Bad news are that enabling all this to work for lists/generators AND kernelized data fields will still involve a lot of additional work, especially since i got the impression that most of the computation needs to be transferred from the tfr_functions to the SourceTFR objects, when stfr.data is called. I'll show you the problems later, and hope that there's an efficient solution for this.

    So for now, i'll just clean up the list stuff a little bit and make it ready for a PR, and then focus on the Kernel stuff later.

    Alexandre Gramfort
    @agramfort
    Maybe there is a simple design we can come up with
    Pass callables as params or use private functions etc
    Dirk Gütlin
    @DiGyt
    Yes, i hope so! I'll give it a new try tomorrow and then will point out to you all the things that cause problems.
    Joan Massich
    @massich
    hei
    @DiGyt was it intendeed to touch the doc/ in https://github.com/mne-tools/mne-python/pull/6629/files ?
    30+ commits, and 25 files are complicated to review.
    before pushing you should check with git diff master..MY_BRANCH to check what's in the diff.
    Joan Massich
    @massich
    git diff master.. --names-only shows this changes:
    doc/_static/institution_logos/Aalto.svg doc/_static/institution_logos/BU.svg doc/_static/institution_logos/Inserm.svg doc/_static/institution_logos/Julich.svg doc/_static/institution_logos/MGH.svg doc/_static/institution_logos/MIT.svg doc/_templates/layout.html doc/data_formats.rst doc/precision.rst doc/units.rst mne/minimum_norm/inverse.py mne/minimum_norm/tests/test_inverse.py mne/source_estimate.py mne/source_tfr.py mne/tests/test_source_tfr.py mne/time_frequency/_stockwell.py mne/time_frequency/tests/test_stockwell.py mne/time_frequency/tests/test_tfr.py mne/time_frequency/tfr.py mne/viz/_brain/_brain.py mne/viz/_brain/view.py mne/viz/epochs.py mne/viz/raw.py mne/viz/utils.py tutorials/raw/plot_10_raw_overview.py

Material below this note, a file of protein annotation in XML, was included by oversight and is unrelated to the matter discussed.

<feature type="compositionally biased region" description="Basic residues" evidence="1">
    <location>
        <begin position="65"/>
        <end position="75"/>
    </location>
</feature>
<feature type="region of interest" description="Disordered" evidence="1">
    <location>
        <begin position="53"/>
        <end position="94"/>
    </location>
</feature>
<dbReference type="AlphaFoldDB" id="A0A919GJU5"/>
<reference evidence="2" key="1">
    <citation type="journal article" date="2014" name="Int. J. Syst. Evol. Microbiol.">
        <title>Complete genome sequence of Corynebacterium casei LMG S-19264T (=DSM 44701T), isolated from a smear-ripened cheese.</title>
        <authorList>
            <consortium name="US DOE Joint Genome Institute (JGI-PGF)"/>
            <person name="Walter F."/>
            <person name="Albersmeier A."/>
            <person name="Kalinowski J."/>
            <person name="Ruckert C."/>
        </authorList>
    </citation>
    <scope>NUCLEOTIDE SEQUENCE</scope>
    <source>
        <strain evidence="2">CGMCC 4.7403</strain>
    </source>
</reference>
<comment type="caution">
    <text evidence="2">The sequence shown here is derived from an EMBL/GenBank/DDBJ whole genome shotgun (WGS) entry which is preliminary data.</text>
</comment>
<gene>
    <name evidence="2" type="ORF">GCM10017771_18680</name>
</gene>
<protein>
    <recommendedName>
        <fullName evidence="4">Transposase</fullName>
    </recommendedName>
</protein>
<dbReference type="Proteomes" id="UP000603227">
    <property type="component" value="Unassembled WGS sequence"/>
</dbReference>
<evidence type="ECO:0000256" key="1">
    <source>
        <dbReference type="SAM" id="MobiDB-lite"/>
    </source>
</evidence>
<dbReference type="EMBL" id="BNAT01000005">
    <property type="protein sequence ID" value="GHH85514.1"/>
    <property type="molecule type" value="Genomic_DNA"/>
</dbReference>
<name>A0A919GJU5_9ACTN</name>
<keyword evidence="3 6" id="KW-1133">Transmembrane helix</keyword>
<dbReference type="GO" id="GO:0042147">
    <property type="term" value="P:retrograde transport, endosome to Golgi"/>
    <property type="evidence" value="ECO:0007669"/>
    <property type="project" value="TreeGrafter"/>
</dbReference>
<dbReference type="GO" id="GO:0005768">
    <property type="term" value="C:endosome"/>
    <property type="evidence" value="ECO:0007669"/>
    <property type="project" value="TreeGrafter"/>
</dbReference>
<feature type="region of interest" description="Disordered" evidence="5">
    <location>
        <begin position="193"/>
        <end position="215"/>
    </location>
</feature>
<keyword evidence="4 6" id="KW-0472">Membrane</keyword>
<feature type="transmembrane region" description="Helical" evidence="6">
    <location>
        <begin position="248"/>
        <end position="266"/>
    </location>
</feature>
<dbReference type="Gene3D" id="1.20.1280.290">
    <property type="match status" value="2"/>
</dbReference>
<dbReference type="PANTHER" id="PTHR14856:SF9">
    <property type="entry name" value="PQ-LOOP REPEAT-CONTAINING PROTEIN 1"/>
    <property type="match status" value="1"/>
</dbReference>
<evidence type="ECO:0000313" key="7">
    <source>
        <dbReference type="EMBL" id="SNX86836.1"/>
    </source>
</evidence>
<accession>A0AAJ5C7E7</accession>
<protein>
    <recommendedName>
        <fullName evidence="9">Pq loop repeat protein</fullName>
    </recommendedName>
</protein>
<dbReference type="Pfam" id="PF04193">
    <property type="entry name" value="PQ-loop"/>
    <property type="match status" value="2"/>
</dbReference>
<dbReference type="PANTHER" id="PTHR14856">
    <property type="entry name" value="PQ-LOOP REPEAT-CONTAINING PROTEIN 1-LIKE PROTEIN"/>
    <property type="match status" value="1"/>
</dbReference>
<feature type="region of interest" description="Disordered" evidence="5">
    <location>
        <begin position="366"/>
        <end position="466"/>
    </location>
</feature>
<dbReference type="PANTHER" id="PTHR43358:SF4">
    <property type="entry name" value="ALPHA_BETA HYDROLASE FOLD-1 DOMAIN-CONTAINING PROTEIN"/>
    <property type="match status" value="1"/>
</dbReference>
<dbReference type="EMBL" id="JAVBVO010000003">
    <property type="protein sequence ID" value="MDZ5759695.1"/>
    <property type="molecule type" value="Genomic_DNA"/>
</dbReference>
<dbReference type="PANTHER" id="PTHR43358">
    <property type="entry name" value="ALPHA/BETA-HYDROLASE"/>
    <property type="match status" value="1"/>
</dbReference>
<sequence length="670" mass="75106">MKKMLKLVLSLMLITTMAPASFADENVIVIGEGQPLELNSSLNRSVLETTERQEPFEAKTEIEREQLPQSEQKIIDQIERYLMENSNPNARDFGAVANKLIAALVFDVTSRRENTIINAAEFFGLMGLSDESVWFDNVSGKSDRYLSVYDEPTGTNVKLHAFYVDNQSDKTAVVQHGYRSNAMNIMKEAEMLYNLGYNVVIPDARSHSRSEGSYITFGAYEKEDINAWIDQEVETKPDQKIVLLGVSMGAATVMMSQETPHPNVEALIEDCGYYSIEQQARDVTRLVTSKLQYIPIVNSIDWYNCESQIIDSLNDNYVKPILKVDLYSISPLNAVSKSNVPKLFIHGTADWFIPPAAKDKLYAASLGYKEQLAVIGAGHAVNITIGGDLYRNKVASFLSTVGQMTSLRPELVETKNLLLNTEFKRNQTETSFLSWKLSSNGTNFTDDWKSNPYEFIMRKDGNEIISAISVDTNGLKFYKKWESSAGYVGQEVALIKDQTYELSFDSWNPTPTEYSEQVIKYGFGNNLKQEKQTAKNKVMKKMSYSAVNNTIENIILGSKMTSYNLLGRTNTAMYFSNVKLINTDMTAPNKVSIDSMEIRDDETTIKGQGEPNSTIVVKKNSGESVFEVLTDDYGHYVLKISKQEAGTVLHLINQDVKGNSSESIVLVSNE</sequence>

I don't think you wanted to change all these files. I'll push a commit to clean up the diff
    Dirk Gütlin
    @DiGyt

    Hey Everyone.

    I now got the first simple implementation for plotting SourceTFR. When @agramfort and I discussed the project, he said that the minimum would be to be able to convert the SourceTFR into stcs, and then plot these. Based on this, I implemented stfr.plot(fmin=0, fmax=None, epoch=0, **plot_params).

        def plot(self,fmin=0, fmax=None, epoch=0, **plot_params):
    
            freq_idx = _freq_mask(self.freqs, self.sfreq, fmin, fmax)
            #FIXME: sum over average? sum is easier to interprete, but will result in bad color scalings
            data_cropped = np.mean(self.data[..., freq_idx, :], axis=-2)
    
            if "epochs" in self.dims: